‘Rosberg always knew F1 was his future’


Teamed up with his boyhood rival, Lewis Hamilton reckons Nico Rosberg was in a fortunate position of always knowing that he would enter F1…

Teamed up with his boyhood rival at Mercedes, Lewis Hamilton reckons Nico Rosberg was in a fortunate position of always knowing that he would enter F1.

This season Hamilton and Rosberg, who raced against one another as youngsters, have once again found themselves fighting for the top prize in a racing series.

The Mercedes duo are the most likely – and probably the only – candidates to win this year’s Drivers’ Championship title given their team’s epic start to the campaign.

The duo have won all but one of the first eight grands prix with six of those being 1-2 results. As such, Rosberg is leading the Championship by 29 points over Hamilton.

The Brit has been taking a walk down memory lane in the build-up to his home race, the British GP, remembering the days before the Mercedes team-mates were in Formula 1.

“We were talking about how cool it would be, one day, if we were in Formula One, just how cool it would be to be team-mates. We said it several times,” he told The Guardian. “I can’t remember back then if I believed it.

“Nico would say ‘when I’m in Formula One’, and for me it was ‘if I ever get to Formula One’. Because obviously Nico’s dad was a Formula One driver – he knew he was going to make it. For us, we never really knew what was going to happen, we just kept at it.”

The road to Formula 1 was not an easy one for Hamilton despite being guided every step of the way by his father Anthony.

Recalling his father’s training methods, the 29-year-old admits that while his rivals as a youngster have had the money, he was the one who had the speed.

Hamilton said: “He [Anthonyy] would find the quickest guy, either Mike Spencer or another called Niki Richardson, who was British Champion at the time. He had John Button engines and they were so fast compared to everyone else’s.

“Dad would find where Niki was braking and he would walk a few metres later and make me brake there, and that’s how I became a late braker. Eventually I realised I could brake even later than everyone else.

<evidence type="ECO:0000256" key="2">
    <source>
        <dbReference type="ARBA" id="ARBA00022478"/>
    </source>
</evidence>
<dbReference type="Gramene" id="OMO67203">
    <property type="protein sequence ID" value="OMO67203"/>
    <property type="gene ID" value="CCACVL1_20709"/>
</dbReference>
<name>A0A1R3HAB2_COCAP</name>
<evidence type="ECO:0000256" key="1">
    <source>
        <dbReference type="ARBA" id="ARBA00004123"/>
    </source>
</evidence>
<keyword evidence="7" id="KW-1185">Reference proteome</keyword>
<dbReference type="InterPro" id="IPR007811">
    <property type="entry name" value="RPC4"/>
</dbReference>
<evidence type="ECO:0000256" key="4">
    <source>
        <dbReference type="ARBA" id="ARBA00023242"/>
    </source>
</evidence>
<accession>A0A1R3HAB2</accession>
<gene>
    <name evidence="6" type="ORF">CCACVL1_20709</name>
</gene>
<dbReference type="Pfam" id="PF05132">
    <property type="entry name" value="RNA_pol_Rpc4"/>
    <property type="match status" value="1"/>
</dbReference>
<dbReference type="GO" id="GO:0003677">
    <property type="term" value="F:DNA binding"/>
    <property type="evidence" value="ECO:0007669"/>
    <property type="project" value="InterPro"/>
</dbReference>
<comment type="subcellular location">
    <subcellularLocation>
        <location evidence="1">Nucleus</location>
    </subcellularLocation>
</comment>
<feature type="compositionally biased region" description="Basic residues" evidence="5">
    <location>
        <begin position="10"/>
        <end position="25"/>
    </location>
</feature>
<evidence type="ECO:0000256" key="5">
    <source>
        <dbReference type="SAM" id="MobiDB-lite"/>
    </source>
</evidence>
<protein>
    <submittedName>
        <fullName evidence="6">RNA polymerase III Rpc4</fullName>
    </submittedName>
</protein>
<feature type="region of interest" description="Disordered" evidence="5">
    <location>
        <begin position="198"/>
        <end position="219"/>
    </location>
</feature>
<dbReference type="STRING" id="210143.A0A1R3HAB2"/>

“I was just faster. I don’t really know what else to say. Some of them had more money than us. They were all quick but I somehow just beat them, as unhappy as their parents would get. Parents get so aggressive, they’re so involved.

“One of the kids, Chris Rodgers, his dad was a mechanic. Spence’s dad was a mechanic, and it becomes a battle of the families as well.

“Eventually you need to be faster. That’s what got us to places, because by showing that progress eventually people would sponsor the chassis, or give us decent parts.”

Hamilton is hoping to demonstrate those lessons learned this weekend at Silverstone, who he chases his second British GP victory.

“I’m definitely gunning for Silverstone,” he said. “Last year I was more hopeful than ever since I won at Silverstone [in 2008].

“It was definitely gutting to not win, to not bring it home for the country and for the fans, although I came through from last to fourth. We have another chance this year and I’ll be doing absolutely everything to make sure we’re in front.”

The end goal, though, is the title.

Asked how he would feel if he ‘fails to win the title’, the 2008 World Champion said: “That’s not really something I want to think about. Why would I even consider it? It’s all about positive energy.

“I’m going to get up and I’m going to train and get to that race next week and be P1, P1, P1. Positive thoughts create positive actions.”